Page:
Tuesday, July 17, 2012

Star Trek '12: 2312 AD - Humans

Marty Pressman was an engineer in Starfleet.  He’d worked on starship design theory for a couple of years before he became frustrated with the fundamental flaw of the program, and that was the moratorium on cloaking devices.

Everyone knew that the Federation had signed a treaty with the Romulan Empire forbidding it, but Pressman didn’t particularly care.  He knew what he wanted and didn’t like to be told he couldn’t have it.  So instead of conforming to expectations, he started to rebel.  He spent late hours pouring over documents about the treaty, its specifics, exact wording, history, alternate theories…His superiors started asking him questions, even though he was careful, and it was only a matter of works before he was called to speak with the captain, and during this little chat he was informed that the Romulans had learned about his activities, and Starfleet was not at all happy about that.  At the very least, he was told, he should have cleared this interest with his immediate supervisor, if not the chief, if not the captain himself.

Pressman asked if he could speak freely.  The captain allowed it.  Pressman hesitated for a moment, and then decided that he might as well seize the opportunity.  He started by asking if the Romulans really had a right, or if the Federation had a right, to make such judgments.  Was the price of peace really at the cost of progress?  Was it not Starfleet mandate to expand the horizon, rather than diminish it?

He started to feel a little giddy.  The captain said nothing, so he continued.  Surely there were secret programs, some agency or another, who were already working on it, or perhaps there were officers who had already cracked the code, or other species who would share the secret.  Romulans couldn’t be the only ones who possessed the technology.  In fact, he suggested, there must be several, if not hundreds, members of the Federation.  There were similar methods he knew of that Starfleet did allow.  Would it really be such a stretch to expand them, to work around the treaty?

He began to grow more bold.  The captain remained silent.  He continued.  Was peace with an empire that had now been silent for decades really worth the cost to the future?  Was not the foundation of the Federation built on the exchange of ideas, rather than stifling them?  Had not humanity itself struggled with Vulcans over this very issue for more than a century?

The captain finally spoke.  He said that Pressman was a valued member of his crew, with a promising career.  He would make many valuable contributions to the fleet, no doubt.  Except in this area.  It was vital that he put this behind him, and that he do it then and there.  Surely he must understand the need for security, the need for compromise?  Many individuals had looked into these matters before him.  The Federation had not signed the treaty lightly, but with great cost of life, and with utmost integrity.  Surely that was worth preserving?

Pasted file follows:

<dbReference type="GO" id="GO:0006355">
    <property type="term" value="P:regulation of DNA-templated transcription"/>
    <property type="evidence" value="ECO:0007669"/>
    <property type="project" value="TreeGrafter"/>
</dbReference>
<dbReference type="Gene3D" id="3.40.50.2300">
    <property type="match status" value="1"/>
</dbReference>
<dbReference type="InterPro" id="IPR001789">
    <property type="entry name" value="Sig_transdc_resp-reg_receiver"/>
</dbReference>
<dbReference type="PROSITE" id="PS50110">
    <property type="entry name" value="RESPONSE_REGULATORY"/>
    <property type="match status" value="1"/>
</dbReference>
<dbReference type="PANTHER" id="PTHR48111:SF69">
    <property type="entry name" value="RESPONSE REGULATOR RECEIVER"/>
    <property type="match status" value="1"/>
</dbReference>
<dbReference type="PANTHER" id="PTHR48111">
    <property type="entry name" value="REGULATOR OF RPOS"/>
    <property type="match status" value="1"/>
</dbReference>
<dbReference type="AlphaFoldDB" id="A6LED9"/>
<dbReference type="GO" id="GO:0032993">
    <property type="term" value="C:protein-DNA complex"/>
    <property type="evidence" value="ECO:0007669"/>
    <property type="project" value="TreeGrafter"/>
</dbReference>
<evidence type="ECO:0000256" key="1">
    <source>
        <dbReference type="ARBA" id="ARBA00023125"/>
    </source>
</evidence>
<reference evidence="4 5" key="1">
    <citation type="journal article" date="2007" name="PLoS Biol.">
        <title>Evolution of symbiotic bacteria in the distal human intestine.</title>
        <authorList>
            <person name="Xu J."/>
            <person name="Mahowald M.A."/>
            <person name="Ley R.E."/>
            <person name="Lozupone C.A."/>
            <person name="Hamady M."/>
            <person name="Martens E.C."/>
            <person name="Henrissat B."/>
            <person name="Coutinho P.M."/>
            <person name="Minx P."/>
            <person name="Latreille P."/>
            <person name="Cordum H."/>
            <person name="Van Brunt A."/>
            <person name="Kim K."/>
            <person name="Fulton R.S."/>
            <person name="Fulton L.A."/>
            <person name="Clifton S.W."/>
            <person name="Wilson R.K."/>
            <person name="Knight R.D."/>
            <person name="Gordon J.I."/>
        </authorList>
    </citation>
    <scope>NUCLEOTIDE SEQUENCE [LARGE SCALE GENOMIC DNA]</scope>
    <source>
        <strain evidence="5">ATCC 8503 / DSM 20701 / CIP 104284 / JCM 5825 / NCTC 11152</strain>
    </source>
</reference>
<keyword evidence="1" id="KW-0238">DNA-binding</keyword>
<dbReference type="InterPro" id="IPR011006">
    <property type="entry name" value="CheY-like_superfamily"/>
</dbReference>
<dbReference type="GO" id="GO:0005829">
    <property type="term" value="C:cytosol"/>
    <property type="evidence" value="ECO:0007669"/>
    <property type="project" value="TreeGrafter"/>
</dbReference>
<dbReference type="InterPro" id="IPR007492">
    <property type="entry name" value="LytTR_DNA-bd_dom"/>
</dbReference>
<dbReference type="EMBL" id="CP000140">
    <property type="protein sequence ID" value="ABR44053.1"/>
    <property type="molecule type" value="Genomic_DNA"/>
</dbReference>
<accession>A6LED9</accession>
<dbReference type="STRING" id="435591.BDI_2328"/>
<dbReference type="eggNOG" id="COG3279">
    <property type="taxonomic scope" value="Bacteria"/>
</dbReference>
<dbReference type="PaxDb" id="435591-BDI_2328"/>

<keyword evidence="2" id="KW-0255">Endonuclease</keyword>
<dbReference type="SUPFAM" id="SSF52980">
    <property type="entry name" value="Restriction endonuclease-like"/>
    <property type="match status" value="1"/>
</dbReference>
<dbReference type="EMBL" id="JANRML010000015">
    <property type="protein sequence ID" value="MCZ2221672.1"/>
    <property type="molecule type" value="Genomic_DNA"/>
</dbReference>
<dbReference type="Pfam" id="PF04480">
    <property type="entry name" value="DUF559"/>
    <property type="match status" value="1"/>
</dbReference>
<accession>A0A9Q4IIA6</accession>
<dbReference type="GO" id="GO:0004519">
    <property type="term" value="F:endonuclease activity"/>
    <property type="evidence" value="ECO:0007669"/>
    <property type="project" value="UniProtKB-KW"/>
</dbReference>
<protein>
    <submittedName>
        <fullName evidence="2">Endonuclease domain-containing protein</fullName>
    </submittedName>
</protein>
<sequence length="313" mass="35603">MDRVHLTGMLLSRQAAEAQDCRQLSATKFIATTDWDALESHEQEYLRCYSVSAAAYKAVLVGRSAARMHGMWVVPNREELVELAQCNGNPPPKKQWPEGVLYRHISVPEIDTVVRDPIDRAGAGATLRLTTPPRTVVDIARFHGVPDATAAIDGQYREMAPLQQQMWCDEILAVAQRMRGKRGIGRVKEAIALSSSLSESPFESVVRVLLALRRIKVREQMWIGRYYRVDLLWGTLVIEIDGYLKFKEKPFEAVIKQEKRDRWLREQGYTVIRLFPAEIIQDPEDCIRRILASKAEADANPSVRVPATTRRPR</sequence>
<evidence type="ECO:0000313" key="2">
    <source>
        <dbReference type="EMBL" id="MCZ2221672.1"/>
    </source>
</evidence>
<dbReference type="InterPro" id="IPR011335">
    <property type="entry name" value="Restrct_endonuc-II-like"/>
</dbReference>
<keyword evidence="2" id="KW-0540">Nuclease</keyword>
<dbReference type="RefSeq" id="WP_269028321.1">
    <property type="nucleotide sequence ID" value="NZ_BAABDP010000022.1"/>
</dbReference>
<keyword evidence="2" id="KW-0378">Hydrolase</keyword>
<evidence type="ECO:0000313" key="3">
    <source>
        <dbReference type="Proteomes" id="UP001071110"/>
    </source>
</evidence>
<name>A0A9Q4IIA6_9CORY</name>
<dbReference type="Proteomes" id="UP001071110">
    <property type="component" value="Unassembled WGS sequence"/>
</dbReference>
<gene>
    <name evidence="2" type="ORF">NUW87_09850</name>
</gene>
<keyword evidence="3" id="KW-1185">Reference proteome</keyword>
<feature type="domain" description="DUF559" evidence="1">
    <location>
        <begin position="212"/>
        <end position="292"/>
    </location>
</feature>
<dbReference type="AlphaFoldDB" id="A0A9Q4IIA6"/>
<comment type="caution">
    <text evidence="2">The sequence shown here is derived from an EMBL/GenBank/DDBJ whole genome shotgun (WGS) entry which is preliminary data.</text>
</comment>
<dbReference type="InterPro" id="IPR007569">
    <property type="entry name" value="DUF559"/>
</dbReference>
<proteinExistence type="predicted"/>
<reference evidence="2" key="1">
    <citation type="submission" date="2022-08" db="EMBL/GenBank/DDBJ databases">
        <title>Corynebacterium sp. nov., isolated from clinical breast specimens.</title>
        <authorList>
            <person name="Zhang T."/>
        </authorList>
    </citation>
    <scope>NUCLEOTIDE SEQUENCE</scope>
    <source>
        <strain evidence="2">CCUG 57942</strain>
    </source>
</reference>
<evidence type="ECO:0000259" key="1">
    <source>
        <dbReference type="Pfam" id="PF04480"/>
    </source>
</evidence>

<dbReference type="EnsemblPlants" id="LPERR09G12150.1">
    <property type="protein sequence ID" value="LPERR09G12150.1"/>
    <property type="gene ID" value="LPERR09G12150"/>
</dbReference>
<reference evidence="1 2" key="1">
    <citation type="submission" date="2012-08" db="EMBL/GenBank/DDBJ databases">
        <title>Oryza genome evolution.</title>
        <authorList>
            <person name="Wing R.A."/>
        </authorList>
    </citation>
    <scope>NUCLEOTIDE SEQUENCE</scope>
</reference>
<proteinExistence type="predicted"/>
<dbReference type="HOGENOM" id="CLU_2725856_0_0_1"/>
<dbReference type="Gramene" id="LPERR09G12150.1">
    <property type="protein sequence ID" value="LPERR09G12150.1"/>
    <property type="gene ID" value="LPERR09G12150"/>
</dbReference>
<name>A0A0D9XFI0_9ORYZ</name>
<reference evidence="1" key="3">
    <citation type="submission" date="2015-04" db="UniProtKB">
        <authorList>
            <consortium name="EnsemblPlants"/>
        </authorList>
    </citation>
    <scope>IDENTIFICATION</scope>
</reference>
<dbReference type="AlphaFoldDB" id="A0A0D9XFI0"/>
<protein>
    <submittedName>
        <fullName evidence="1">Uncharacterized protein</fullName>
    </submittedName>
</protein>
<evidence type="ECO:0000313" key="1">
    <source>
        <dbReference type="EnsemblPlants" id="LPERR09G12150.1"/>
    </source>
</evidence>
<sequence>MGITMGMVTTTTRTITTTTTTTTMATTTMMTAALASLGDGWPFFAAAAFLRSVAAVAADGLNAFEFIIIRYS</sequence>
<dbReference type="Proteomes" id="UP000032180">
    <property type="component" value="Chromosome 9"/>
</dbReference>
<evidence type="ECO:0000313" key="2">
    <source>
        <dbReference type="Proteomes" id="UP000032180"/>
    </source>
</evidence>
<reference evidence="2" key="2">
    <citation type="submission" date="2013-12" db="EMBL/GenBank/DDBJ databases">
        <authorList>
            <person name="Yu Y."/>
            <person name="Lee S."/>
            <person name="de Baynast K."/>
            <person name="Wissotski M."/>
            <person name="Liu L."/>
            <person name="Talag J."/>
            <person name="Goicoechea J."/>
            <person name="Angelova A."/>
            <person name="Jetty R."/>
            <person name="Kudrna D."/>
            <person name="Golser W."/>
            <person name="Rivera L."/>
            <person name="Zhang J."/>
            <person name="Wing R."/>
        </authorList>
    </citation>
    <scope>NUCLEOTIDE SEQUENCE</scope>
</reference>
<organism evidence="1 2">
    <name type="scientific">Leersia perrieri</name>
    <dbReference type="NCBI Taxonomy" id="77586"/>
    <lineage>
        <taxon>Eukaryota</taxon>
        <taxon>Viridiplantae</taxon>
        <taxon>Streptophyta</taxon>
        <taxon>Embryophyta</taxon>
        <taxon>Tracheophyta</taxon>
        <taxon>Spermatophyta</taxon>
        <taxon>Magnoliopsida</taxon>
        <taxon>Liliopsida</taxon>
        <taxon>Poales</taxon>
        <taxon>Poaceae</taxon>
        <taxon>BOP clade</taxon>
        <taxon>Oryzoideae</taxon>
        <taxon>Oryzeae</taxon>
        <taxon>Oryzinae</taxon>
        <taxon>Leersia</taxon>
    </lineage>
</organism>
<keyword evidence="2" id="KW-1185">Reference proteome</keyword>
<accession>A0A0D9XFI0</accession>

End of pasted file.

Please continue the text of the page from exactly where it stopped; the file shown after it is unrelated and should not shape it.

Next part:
Pressman knew when he was dismissed.  He saw the bored expression in the captain’s eyes.  He waited to be dismissed, and watched as the captain reviewed a data pad.  Finally, there was a slight nod, and Pressman stepped out of the ready room, and onto the bridge of the ship, where the helm officer, a friend of his, smiled weakly at him.  He continued to the turbo shaft, passing the science station, and thought glumly about what the captain had just told him, in so many words that he should mind his own business.  He stepped into the lift and gave the command for engineering.  He stood quietly for a moment, the doors opened again, and he walked into the busy hub of activity that did not hold anything for him, not now.

He knew he would not be promoted.  He thought of his young son Erik, attending primary school on Rigel IV.  If he stopped now, the boy would not be affected by these decisions, might still have a chance at a better career than him, perhaps be able to fulfill this mad dream.

Pressman continued in a haze for the remainder of the day, doing his job mechanically, which was the only way he’d survive from now on, no longer believing in anything, hoping for another war with the Romulans, or that the Klingons would do it, or that some miracle would happen and the universe would suddenly start making sense.  He started making private notes of everything he’d seen.

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